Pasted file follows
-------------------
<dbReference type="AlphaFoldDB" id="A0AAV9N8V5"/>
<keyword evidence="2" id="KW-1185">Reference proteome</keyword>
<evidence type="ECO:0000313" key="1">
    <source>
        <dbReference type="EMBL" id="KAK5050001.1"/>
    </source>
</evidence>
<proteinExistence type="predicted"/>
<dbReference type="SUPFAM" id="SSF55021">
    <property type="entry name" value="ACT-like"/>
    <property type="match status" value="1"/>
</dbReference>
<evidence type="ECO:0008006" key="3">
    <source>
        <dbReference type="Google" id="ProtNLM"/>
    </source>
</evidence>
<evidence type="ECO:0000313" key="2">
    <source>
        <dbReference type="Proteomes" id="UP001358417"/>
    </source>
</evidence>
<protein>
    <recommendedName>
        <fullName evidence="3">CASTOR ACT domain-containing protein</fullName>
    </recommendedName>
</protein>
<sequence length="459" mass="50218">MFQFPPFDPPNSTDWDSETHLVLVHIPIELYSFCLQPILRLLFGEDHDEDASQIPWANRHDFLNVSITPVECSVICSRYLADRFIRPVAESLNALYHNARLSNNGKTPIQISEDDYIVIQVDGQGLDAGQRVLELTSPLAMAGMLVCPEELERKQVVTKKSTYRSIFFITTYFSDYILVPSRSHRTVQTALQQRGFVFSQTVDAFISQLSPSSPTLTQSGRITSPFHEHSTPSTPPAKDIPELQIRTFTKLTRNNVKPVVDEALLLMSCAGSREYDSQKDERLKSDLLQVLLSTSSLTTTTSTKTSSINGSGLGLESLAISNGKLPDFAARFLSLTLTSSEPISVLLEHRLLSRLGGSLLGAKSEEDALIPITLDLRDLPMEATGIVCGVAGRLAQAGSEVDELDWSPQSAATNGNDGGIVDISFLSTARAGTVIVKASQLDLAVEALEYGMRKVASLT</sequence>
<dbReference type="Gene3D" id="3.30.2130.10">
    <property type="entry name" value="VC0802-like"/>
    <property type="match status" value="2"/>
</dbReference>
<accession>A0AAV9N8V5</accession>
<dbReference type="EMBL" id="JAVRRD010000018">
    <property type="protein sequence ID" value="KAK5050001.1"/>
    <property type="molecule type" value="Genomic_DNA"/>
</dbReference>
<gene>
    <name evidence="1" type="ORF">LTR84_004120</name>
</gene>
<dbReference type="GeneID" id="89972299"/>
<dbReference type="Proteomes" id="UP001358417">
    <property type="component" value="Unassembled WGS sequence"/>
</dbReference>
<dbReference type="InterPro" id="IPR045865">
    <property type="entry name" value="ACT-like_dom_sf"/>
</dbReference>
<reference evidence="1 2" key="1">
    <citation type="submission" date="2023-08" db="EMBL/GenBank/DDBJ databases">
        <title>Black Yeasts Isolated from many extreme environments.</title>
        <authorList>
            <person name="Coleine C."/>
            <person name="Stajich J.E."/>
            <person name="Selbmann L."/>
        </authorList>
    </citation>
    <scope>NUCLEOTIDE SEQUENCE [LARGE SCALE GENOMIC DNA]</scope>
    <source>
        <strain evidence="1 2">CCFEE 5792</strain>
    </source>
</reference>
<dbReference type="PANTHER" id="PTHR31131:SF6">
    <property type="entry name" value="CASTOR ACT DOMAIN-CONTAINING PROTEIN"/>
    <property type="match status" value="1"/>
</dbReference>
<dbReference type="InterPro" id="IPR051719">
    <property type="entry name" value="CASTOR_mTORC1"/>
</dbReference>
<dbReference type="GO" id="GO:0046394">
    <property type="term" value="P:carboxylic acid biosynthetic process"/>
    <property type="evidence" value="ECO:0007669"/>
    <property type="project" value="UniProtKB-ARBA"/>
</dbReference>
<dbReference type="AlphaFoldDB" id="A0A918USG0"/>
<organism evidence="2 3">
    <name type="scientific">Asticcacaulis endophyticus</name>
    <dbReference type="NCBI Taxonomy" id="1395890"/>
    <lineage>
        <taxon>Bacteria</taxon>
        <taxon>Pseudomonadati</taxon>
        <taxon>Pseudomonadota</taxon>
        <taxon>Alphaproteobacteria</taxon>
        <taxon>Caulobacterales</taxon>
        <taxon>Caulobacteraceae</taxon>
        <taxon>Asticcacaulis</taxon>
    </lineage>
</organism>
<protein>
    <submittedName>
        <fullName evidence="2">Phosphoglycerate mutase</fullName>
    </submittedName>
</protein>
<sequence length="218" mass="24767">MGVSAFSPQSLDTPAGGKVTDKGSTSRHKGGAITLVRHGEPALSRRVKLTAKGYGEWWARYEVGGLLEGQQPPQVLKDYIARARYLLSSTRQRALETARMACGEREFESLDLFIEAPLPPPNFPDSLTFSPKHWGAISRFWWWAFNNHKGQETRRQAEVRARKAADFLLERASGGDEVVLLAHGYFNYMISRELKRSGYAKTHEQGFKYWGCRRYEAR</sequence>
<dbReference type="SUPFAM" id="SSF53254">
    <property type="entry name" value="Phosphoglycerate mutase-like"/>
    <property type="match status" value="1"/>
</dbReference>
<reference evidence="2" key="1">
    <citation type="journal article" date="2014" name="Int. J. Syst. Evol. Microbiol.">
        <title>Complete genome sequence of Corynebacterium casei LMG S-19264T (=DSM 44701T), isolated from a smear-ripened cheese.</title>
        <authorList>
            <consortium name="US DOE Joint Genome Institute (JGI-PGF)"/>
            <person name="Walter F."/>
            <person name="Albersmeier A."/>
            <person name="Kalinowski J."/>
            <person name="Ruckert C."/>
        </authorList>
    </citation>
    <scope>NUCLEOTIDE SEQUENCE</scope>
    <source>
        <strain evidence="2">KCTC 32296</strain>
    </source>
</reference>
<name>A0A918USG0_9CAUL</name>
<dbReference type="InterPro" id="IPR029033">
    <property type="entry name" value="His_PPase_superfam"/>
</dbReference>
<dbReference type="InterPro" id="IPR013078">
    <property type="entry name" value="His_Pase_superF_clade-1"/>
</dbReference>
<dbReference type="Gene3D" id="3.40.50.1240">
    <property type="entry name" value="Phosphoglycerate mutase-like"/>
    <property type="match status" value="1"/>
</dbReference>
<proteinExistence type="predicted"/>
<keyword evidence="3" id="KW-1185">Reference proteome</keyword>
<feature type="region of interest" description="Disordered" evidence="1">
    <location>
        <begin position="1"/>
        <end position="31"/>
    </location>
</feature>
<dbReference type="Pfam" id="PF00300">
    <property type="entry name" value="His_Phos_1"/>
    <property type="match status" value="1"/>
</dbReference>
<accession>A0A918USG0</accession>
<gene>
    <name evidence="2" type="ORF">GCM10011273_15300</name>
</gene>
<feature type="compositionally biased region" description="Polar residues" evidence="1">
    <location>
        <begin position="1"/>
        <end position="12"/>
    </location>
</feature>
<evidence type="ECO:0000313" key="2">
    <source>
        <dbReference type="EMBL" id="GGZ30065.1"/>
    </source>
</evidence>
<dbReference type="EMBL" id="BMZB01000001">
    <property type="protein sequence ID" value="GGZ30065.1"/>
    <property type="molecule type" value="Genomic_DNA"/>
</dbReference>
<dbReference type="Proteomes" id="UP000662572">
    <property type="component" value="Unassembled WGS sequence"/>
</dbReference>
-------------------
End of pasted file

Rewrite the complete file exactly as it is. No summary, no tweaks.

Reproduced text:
<dbReference type="AlphaFoldDB" id="A0AAV9N8V5"/>
<keyword evidence="2" id="KW-1185">Reference proteome</keyword>
<evidence type="ECO:0000313" key="1">
    <source>
        <dbReference type="EMBL" id="KAK5050001.1"/>
    </source>
</evidence>
<proteinExistence type="predicted"/>
<dbReference type="SUPFAM" id="SSF55021">
    <property type="entry name" value="ACT-like"/>
    <property type="match status" value="1"/>
</dbReference>
<evidence type="ECO:0008006" key="3">
    <source>
        <dbReference type="Google" id="ProtNLM"/>
    </source>
</evidence>
<evidence type="ECO:0000313" key="2">
    <source>
        <dbReference type="Proteomes" id="UP001358417"/>
    </source>
</evidence>
<protein>
    <recommendedName>
        <fullName evidence="3">CASTOR ACT domain-containing protein</fullName>
    </recommendedName>
</protein>
<sequence length="459" mass="50218">MFQFPPFDPPNSTDWDSETHLVLVHIPIELYSFCLQPILRLLFGEDHDEDASQIPWANRHDFLNVSITPVECSVICSRYLADRFIRPVAESLNALYHNARLSNNGKTPIQISEDDYIVIQVDGQGLDAGQRVLELTSPLAMAGMLVCPEELERKQVVTKKSTYRSIFFITTYFSDYILVPSRSHRTVQTALQQRGFVFSQTVDAFISQLSPSSPTLTQSGRITSPFHEHSTPSTPPAKDIPELQIRTFTKLTRNNVKPVVDEALLLMSCAGSREYDSQKDERLKSDLLQVLLSTSSLTTTTSTKTSSINGSGLGLESLAISNGKLPDFAARFLSLTLTSSEPISVLLEHRLLSRLGGSLLGAKSEEDALIPITLDLRDLPMEATGIVCGVAGRLAQAGSEVDELDWSPQSAATNGNDGGIVDISFLSTARAGTVIVKASQLDLAVEALEYGMRKVASLT</sequence>
<dbReference type="Gene3D" id="3.30.2130.10">
    <property type="entry name" value="VC0802-like"/>
    <property type="match status" value="2"/>
</dbReference>
<accession>A0AAV9N8V5</accession>
<dbReference type="EMBL" id="JAVRRD010000018">
    <property type="protein sequence ID" value="KAK5050001.1"/>
    <property type="molecule type" value="Genomic_DNA"/>
</dbReference>
<gene>
    <name evidence="1" type="ORF">LTR84_004120</name>
</gene>
<dbReference type="GeneID" id="89972299"/>
<dbReference type="Proteomes" id="UP001358417">
    <property type="component" value="Unassembled WGS sequence"/>
</dbReference>
<dbReference type="InterPro" id="IPR045865">
    <property type="entry name" value="ACT-like_dom_sf"/>
</dbReference>
<reference evidence="1 2" key="1">
    <citation type="submission" date="2023-08" db="EMBL/GenBank/DDBJ databases">
        <title>Black Yeasts Isolated from many extreme environments.</title>
        <authorList>
            <person name="Coleine C."/>
            <person name="Stajich J.E."/>
            <person name="Selbmann L."/>
        </authorList>
    </citation>
    <scope>NUCLEOTIDE SEQUENCE [LARGE SCALE GENOMIC DNA]</scope>
    <source>
        <strain evidence="1 2">CCFEE 5792</strain>
    </source>
</reference>
<dbReference type="PANTHER" id="PTHR31131:SF6">
    <property type="entry name" value="CASTOR ACT DOMAIN-CONTAINING PROTEIN"/>
    <property type="match status" value="1"/>
</dbReference>
<dbReference type="InterPro" id="IPR051719">
    <property type="entry name" value="CASTOR_mTORC1"/>
</dbReference>
<dbReference type="GO" id="GO:0046394">
    <property type="term" value="P:carboxylic acid biosynthetic process"/>
    <property type="evidence" value="ECO:0007669"/>
    <property type="project" value="UniProtKB-ARBA"/>
</dbReference>
<dbReference type="AlphaFoldDB" id="A0A918USG0"/>
<organism evidence="2 3">
    <name type="scientific">Asticcacaulis endophyticus</name>
    <dbReference type="NCBI Taxonomy" id="1395890"/>
    <lineage>
        <taxon>Bacteria</taxon>
        <taxon>Pseudomonadati</taxon>
        <taxon>Pseudomonadota</taxon>
        <taxon>Alphaproteobacteria</taxon>
        <taxon>Caulobacterales</taxon>
        <taxon>Caulobacteraceae</taxon>
        <taxon>Asticcacaulis</taxon>
    </lineage>
</organism>
<protein>
    <submittedName>
        <fullName evidence="2">Phosphoglycerate mutase</fullName>
    </submittedName>
</protein>
<sequence length="218" mass="24767">MGVSAFSPQSLDTPAGGKVTDKGSTSRHKGGAITLVRHGEPALSRRVKLTAKGYGEWWARYEVGGLLEGQQPPQVLKDYIARARYLLSSTRQRALETARMACGEREFESLDLFIEAPLPPPNFPDSLTFSPKHWGAISRFWWWAFNNHKGQETRRQAEVRARKAADFLLERASGGDEVVLLAHGYFNYMISRELKRSGYAKTHEQGFKYWGCRRYEAR</sequence>
<dbReference type="SUPFAM" id="SSF53254">
    <property type="entry name" value="Phosphoglycerate mutase-like"/>
    <property type="match status" value="1"/>
</dbReference>
<reference evidence="2" key="1">
    <citation type="journal article" date="2014" name="Int. J. Syst. Evol. Microbiol.">
        <title>Complete genome sequence of Corynebacterium casei LMG S-19264T (=DSM 44701T), isolated from a smear-ripened cheese.</title>
        <authorList>
            <consortium name="US DOE Joint Genome Institute (JGI-PGF)"/>
            <person name="Walter F."/>
            <person name="Albersmeier A."/>
            <person name="Kalinowski J."/>
            <person name="Ruckert C."/>
        </authorList>
    </citation>
    <scope>NUCLEOTIDE SEQUENCE</scope>
    <source>
        <strain evidence="2">KCTC 32296</strain>
    </source>
</reference>
<name>A0A918USG0_9CAUL</name>
<dbReference type="InterPro" id="IPR029033">
    <property type="entry name" value="His_PPase_superfam"/>
</dbReference>
<dbReference type="InterPro" id="IPR013078">
    <property type="entry name" value="His_Pase_superF_clade-1"/>
</dbReference>
<dbReference type="Gene3D" id="3.40.50.1240">
    <property type="entry name" value="Phosphoglycerate mutase-like"/>
    <property type="match status" value="1"/>
</dbReference>
<proteinExistence type="predicted"/>
<keyword evidence="3" id="KW-1185">Reference proteome</keyword>
<feature type="region of interest" description="Disordered" evidence="1">
    <location>
        <begin position="1"/>
        <end position="31"/>
    </location>
</feature>
<dbReference type="Pfam" id="PF00300">
    <property type="entry name" value="His_Phos_1"/>
    <property type="match status" value="1"/>
</dbReference>
<accession>A0A918USG0</accession>
<gene>
    <name evidence="2" type="ORF">GCM10011273_15300</name>
</gene>
<feature type="compositionally biased region" description="Polar residues" evidence="1">
    <location>
        <begin position="1"/>
        <end position="12"/>
    </location>
</feature>
<evidence type="ECO:0000313" key="2">
    <source>
        <dbReference type="EMBL" id="GGZ30065.1"/>
    </source>
</evidence>
<dbReference type="EMBL" id="BMZB01000001">
    <property type="protein sequence ID" value="GGZ30065.1"/>
    <property type="molecule type" value="Genomic_DNA"/>
</dbReference>
<dbReference type="Proteomes" id="UP000662572">
    <property type="component" value="Unassembled WGS sequence"/>
</dbReference>